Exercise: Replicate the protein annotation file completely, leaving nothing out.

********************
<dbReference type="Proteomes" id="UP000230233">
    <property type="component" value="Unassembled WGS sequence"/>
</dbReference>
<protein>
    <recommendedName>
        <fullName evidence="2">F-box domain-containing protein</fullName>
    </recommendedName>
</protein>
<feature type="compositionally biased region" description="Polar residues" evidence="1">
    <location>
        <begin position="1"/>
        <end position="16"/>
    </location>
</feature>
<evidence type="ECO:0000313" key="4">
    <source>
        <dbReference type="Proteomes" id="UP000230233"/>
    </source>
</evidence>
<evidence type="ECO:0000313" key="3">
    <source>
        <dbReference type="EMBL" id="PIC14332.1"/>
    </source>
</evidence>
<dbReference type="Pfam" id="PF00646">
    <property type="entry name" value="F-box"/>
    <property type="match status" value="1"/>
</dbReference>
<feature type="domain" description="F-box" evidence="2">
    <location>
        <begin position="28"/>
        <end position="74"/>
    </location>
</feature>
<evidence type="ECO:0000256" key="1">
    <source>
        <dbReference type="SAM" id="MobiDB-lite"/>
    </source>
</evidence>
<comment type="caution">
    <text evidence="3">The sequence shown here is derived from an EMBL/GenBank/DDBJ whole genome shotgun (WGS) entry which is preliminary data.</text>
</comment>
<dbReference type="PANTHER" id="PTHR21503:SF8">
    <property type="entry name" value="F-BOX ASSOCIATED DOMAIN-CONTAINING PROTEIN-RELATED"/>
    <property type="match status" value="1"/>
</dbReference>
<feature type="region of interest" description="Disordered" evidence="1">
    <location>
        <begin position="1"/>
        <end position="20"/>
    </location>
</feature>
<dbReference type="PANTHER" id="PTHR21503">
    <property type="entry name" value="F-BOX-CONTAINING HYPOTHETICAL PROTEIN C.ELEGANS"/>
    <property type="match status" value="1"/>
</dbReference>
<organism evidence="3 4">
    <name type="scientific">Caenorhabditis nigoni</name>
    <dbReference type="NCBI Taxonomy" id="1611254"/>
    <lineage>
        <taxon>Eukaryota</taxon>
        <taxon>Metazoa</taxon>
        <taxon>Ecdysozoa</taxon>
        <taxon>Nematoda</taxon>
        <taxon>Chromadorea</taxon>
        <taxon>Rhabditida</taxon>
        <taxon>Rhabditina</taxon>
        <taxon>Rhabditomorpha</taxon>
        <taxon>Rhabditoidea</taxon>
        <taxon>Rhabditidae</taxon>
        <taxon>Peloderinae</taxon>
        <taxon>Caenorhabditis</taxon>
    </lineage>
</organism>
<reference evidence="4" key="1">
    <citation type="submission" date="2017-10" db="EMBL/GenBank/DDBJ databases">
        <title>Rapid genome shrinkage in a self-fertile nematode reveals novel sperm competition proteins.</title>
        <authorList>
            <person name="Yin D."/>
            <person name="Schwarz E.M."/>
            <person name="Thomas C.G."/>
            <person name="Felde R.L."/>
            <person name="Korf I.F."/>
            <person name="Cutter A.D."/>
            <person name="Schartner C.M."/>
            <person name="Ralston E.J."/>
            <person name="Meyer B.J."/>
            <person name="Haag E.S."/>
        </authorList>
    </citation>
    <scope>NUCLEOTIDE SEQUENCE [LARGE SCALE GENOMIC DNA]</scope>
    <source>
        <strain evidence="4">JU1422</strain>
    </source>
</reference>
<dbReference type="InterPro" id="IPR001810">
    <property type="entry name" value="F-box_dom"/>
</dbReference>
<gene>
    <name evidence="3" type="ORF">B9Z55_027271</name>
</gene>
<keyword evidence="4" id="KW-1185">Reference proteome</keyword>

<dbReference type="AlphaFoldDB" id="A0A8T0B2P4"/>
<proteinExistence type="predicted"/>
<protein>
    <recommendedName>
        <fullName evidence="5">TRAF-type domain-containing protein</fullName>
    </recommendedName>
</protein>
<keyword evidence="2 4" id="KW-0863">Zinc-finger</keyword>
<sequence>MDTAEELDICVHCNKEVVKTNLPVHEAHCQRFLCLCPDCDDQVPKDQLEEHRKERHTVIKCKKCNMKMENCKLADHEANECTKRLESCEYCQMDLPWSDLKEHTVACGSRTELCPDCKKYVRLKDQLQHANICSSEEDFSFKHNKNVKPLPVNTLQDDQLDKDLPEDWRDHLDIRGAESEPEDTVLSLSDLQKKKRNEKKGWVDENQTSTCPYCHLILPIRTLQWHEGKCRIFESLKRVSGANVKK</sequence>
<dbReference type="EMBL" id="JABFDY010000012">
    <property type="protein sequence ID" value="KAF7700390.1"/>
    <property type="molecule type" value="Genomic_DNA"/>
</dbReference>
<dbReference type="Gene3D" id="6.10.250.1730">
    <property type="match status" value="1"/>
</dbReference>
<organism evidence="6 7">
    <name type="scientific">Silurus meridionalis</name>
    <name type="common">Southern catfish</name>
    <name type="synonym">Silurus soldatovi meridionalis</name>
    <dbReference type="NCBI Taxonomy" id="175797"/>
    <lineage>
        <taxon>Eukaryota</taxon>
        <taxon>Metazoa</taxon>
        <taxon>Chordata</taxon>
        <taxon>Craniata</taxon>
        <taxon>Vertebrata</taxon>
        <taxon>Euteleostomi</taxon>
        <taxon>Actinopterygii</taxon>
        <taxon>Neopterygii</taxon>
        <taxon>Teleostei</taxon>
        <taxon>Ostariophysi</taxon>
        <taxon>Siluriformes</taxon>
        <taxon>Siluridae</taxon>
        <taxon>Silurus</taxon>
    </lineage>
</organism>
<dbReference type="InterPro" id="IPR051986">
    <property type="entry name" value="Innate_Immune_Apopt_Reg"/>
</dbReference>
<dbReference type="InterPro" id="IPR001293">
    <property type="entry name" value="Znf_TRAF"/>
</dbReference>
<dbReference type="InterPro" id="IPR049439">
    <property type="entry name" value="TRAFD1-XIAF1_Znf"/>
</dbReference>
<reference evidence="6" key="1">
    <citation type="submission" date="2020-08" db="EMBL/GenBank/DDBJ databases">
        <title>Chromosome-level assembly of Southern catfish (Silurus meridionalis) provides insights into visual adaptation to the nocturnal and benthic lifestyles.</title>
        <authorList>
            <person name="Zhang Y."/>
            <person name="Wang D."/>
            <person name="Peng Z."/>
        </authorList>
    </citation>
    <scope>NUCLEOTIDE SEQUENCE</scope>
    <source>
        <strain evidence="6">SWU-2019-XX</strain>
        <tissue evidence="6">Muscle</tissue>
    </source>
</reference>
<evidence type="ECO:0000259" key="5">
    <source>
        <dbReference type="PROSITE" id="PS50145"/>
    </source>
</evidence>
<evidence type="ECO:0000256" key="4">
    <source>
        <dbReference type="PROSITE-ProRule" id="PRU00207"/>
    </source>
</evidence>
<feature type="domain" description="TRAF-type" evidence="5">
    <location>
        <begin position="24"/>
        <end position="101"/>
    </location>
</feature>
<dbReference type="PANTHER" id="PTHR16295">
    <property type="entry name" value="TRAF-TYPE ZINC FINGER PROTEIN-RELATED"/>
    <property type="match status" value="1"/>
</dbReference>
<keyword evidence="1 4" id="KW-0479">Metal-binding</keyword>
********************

<dbReference type="Proteomes" id="UP000230233">
    <property type="component" value="Unassembled WGS sequence"/>
</dbReference>
<protein>
    <recommendedName>
        <fullName evidence="2">F-box domain-containing protein</fullName>
    </recommendedName>
</protein>
<feature type="compositionally biased region" description="Polar residues" evidence="1">
    <location>
        <begin position="1"/>
        <end position="16"/>
    </location>
</feature>
<evidence type="ECO:0000313" key="4">
    <source>
        <dbReference type="Proteomes" id="UP000230233"/>
    </source>
</evidence>
<evidence type="ECO:0000313" key="3">
    <source>
        <dbReference type="EMBL" id="PIC14332.1"/>
    </source>
</evidence>
<dbReference type="Pfam" id="PF00646">
    <property type="entry name" value="F-box"/>
    <property type="match status" value="1"/>
</dbReference>
<feature type="domain" description="F-box" evidence="2">
    <location>
        <begin position="28"/>
        <end position="74"/>
    </location>
</feature>
<evidence type="ECO:0000256" key="1">
    <source>
        <dbReference type="SAM" id="MobiDB-lite"/>
    </source>
</evidence>
<comment type="caution">
    <text evidence="3">The sequence shown here is derived from an EMBL/GenBank/DDBJ whole genome shotgun (WGS) entry which is preliminary data.</text>
</comment>
<dbReference type="PANTHER" id="PTHR21503:SF8">
    <property type="entry name" value="F-BOX ASSOCIATED DOMAIN-CONTAINING PROTEIN-RELATED"/>
    <property type="match status" value="1"/>
</dbReference>
<feature type="region of interest" description="Disordered" evidence="1">
    <location>
        <begin position="1"/>
        <end position="20"/>
    </location>
</feature>
<dbReference type="PANTHER" id="PTHR21503">
    <property type="entry name" value="F-BOX-CONTAINING HYPOTHETICAL PROTEIN C.ELEGANS"/>
    <property type="match status" value="1"/>
</dbReference>
<organism evidence="3 4">
    <name type="scientific">Caenorhabditis nigoni</name>
    <dbReference type="NCBI Taxonomy" id="1611254"/>
    <lineage>
        <taxon>Eukaryota</taxon>
        <taxon>Metazoa</taxon>
        <taxon>Ecdysozoa</taxon>
        <taxon>Nematoda</taxon>
        <taxon>Chromadorea</taxon>
        <taxon>Rhabditida</taxon>
        <taxon>Rhabditina</taxon>
        <taxon>Rhabditomorpha</taxon>
        <taxon>Rhabditoidea</taxon>
        <taxon>Rhabditidae</taxon>
        <taxon>Peloderinae</taxon>
        <taxon>Caenorhabditis</taxon>
    </lineage>
</organism>
<reference evidence="4" key="1">
    <citation type="submission" date="2017-10" db="EMBL/GenBank/DDBJ databases">
        <title>Rapid genome shrinkage in a self-fertile nematode reveals novel sperm competition proteins.</title>
        <authorList>
            <person name="Yin D."/>
            <person name="Schwarz E.M."/>
            <person name="Thomas C.G."/>
            <person name="Felde R.L."/>
            <person name="Korf I.F."/>
            <person name="Cutter A.D."/>
            <person name="Schartner C.M."/>
            <person name="Ralston E.J."/>
            <person name="Meyer B.J."/>
            <person name="Haag E.S."/>
        </authorList>
    </citation>
    <scope>NUCLEOTIDE SEQUENCE [LARGE SCALE GENOMIC DNA]</scope>
    <source>
        <strain evidence="4">JU1422</strain>
    </source>
</reference>
<dbReference type="InterPro" id="IPR001810">
    <property type="entry name" value="F-box_dom"/>
</dbReference>
<gene>
    <name evidence="3" type="ORF">B9Z55_027271</name>
</gene>
<keyword evidence="4" id="KW-1185">Reference proteome</keyword>

<dbReference type="AlphaFoldDB" id="A0A8T0B2P4"/>
<proteinExistence type="predicted"/>
<protein>
    <recommendedName>
        <fullName evidence="5">TRAF-type domain-containing protein</fullName>
    </recommendedName>
</protein>
<keyword evidence="2 4" id="KW-0863">Zinc-finger</keyword>
<sequence>MDTAEELDICVHCNKEVVKTNLPVHEAHCQRFLCLCPDCDDQVPKDQLEEHRKERHTVIKCKKCNMKMENCKLADHEANECTKRLESCEYCQMDLPWSDLKEHTVACGSRTELCPDCKKYVRLKDQLQHANICSSEEDFSFKHNKNVKPLPVNTLQDDQLDKDLPEDWRDHLDIRGAESEPEDTVLSLSDLQKKKRNEKKGWVDENQTSTCPYCHLILPIRTLQWHEGKCRIFESLKRVSGANVKK</sequence>
<dbReference type="EMBL" id="JABFDY010000012">
    <property type="protein sequence ID" value="KAF7700390.1"/>
    <property type="molecule type" value="Genomic_DNA"/>
</dbReference>
<dbReference type="Gene3D" id="6.10.250.1730">
    <property type="match status" value="1"/>
</dbReference>
<organism evidence="6 7">
    <name type="scientific">Silurus meridionalis</name>
    <name type="common">Southern catfish</name>
    <name type="synonym">Silurus soldatovi meridionalis</name>
    <dbReference type="NCBI Taxonomy" id="175797"/>
    <lineage>
        <taxon>Eukaryota</taxon>
        <taxon>Metazoa</taxon>
        <taxon>Chordata</taxon>
        <taxon>Craniata</taxon>
        <taxon>Vertebrata</taxon>
        <taxon>Euteleostomi</taxon>
        <taxon>Actinopterygii</taxon>
        <taxon>Neopterygii</taxon>
        <taxon>Teleostei</taxon>
        <taxon>Ostariophysi</taxon>
        <taxon>Siluriformes</taxon>
        <taxon>Siluridae</taxon>
        <taxon>Silurus</taxon>
    </lineage>
</organism>
<dbReference type="InterPro" id="IPR051986">
    <property type="entry name" value="Innate_Immune_Apopt_Reg"/>
</dbReference>
<dbReference type="InterPro" id="IPR001293">
    <property type="entry name" value="Znf_TRAF"/>
</dbReference>
<dbReference type="InterPro" id="IPR049439">
    <property type="entry name" value="TRAFD1-XIAF1_Znf"/>
</dbReference>
<reference evidence="6" key="1">
    <citation type="submission" date="2020-08" db="EMBL/GenBank/DDBJ databases">
        <title>Chromosome-level assembly of Southern catfish (Silurus meridionalis) provides insights into visual adaptation to the nocturnal and benthic lifestyles.</title>
        <authorList>
            <person name="Zhang Y."/>
            <person name="Wang D."/>
            <person name="Peng Z."/>
        </authorList>
    </citation>
    <scope>NUCLEOTIDE SEQUENCE</scope>
    <source>
        <strain evidence="6">SWU-2019-XX</strain>
        <tissue evidence="6">Muscle</tissue>
    </source>
</reference>
<evidence type="ECO:0000259" key="5">
    <source>
        <dbReference type="PROSITE" id="PS50145"/>
    </source>
</evidence>
<evidence type="ECO:0000256" key="4">
    <source>
        <dbReference type="PROSITE-ProRule" id="PRU00207"/>
    </source>
</evidence>
<feature type="domain" description="TRAF-type" evidence="5">
    <location>
        <begin position="24"/>
        <end position="101"/>
    </location>
</feature>
<dbReference type="PANTHER" id="PTHR16295">
    <property type="entry name" value="TRAF-TYPE ZINC FINGER PROTEIN-RELATED"/>
    <property type="match status" value="1"/>
</dbReference>
<keyword evidence="1 4" id="KW-0479">Metal-binding</keyword>